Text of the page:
As consumer confidence drops as a result of a potentially approaching financial crisis, classical segmentation, based on demographics or even lifestyle, loses relevance. A much more useful way to think about your audience and the correct way to approach is offered by a HBR paper on the 2008 financial crisis. According to it, all mothers, all beer-drinkers, all sports-enthusiasts, you name it, fall into one of the following 4 categories.

“SLAM -ON-THE-BRAKES”: feel most vulnerable and hardest hit financially reduces all types of spending by eliminating, postponing, decreasing, or substituting purchases Low-income + anxious higher-income.

They resonate to: Price, promotions; Do-it-yourself alternative

“PAINED-BUT-PATIENT”: tend to be resilient and optimistic about long term; less confident in a near-term recovery and in their ability to maintain their standard of living. Make cuts in all areas, though less aggressively than ‘Slam-on-the-brakes’.

They resonate to: Price, promotions; Loyalty rewards

“COMFORTABLY WELL-OFF”: feel secure about their ability to ride out current and future bumps in the economy. Consume at near-precrisis levels, though now they tend to be a little more selective (and less conspicuous) about their purchases.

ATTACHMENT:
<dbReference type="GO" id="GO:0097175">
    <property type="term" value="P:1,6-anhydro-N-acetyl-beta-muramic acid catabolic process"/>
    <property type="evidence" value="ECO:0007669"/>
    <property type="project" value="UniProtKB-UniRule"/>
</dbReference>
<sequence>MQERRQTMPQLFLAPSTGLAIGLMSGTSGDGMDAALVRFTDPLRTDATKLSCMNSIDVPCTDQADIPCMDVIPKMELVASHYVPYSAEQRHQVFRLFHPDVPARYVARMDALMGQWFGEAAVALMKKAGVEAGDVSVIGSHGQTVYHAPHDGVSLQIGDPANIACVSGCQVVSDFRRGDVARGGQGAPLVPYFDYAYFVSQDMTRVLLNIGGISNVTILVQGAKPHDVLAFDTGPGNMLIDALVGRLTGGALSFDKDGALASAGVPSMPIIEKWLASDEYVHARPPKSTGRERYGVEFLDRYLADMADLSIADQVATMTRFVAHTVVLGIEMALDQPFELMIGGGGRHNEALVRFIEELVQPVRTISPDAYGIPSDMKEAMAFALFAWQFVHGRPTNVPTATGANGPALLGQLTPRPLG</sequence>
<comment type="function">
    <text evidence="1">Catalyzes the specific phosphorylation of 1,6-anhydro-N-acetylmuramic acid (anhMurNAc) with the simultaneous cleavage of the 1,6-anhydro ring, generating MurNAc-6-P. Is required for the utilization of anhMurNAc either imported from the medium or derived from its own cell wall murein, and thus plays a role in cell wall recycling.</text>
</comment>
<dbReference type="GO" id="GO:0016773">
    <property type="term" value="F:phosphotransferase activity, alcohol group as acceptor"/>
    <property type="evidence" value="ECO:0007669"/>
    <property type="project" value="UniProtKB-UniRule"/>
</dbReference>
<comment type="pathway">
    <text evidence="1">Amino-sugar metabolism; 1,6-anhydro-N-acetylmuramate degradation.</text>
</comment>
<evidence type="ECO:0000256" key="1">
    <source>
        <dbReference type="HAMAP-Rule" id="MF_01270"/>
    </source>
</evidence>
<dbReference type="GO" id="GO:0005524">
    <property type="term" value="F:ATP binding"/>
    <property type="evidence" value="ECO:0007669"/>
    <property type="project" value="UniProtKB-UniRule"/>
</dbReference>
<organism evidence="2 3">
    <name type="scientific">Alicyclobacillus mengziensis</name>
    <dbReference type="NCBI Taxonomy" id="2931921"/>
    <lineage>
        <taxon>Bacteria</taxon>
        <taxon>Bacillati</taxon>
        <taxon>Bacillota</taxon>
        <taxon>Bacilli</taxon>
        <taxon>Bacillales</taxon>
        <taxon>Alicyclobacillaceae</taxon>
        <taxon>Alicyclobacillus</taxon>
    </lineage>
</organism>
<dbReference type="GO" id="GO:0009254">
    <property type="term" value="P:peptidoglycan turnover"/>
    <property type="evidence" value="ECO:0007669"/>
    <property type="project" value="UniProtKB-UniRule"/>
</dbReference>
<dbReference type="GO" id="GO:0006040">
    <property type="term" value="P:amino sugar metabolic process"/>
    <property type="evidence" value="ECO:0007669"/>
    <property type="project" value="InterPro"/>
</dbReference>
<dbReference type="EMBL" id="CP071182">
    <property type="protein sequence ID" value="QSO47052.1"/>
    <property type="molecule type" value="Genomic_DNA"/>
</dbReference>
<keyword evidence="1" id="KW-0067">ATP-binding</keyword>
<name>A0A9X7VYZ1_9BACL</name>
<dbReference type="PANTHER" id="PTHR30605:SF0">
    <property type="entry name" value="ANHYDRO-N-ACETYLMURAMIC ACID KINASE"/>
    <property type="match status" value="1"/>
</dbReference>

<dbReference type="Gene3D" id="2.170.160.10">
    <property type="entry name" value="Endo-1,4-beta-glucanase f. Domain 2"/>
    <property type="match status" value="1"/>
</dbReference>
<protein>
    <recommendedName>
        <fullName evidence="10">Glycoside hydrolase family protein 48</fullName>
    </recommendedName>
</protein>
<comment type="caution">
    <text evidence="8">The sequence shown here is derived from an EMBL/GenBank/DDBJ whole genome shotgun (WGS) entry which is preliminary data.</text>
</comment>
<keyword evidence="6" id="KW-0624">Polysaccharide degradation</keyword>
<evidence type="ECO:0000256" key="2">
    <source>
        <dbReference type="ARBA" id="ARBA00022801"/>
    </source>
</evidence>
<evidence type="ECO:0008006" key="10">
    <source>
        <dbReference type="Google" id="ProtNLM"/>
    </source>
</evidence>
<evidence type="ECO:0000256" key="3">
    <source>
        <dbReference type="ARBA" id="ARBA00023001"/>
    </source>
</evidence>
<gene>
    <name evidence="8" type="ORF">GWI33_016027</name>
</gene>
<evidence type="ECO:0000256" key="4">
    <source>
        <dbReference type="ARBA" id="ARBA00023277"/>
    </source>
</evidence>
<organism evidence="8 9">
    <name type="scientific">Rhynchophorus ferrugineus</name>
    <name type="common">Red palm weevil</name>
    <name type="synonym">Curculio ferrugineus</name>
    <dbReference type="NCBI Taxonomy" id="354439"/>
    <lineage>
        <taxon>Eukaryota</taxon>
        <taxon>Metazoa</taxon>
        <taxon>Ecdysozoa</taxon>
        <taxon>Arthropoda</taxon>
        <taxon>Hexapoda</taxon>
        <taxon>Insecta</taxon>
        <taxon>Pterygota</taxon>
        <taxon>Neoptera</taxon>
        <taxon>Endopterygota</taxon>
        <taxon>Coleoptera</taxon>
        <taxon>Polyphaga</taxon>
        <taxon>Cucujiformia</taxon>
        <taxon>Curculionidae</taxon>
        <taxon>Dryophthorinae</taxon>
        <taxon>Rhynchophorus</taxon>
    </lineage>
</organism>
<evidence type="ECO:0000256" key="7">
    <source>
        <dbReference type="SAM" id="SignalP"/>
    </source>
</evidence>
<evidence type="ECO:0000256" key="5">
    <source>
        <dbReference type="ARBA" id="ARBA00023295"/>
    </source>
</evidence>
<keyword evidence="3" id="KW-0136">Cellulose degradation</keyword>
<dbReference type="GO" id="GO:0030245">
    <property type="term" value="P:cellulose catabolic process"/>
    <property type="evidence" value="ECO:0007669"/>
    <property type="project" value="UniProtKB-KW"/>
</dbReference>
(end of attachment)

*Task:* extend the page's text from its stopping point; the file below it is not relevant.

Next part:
They resonate to: Quality; Inconspicuous consumption

“LIVE-FOR-TODAY”: care-free, carry on as usual, unconcerned about savings. Typically, urban and younger, they’re unlikely to change their consumption behavior unless they become unemployed.

They resonate to: Quality; Regular advertising

What does it mean for brands?

Any category will have a specific ratio of these segments.

•             Travel (5%-5%-50%-40%)

•             Apparel (5%-10%-65%-20%)

•             Luxury items (0%-0%-90%-10%)

•             Cosmetics & Skincare (10%-10%-50%-30%)

•             Home appliances & devices (5%-5%-50%-40%)

•             Groceries (25%-25%-25%-25%)

(estimates from GWI April 2020 Findings Report and Kantar Survey)

Brands need to decide whether they can cater to all segments, without sending out confusing messages (through dedicated product offerings) or focus on the most profitable segments. During a crisis, it’s not only consumers who choose to opt out from specific brands. Brands too may need to opt out from some segments.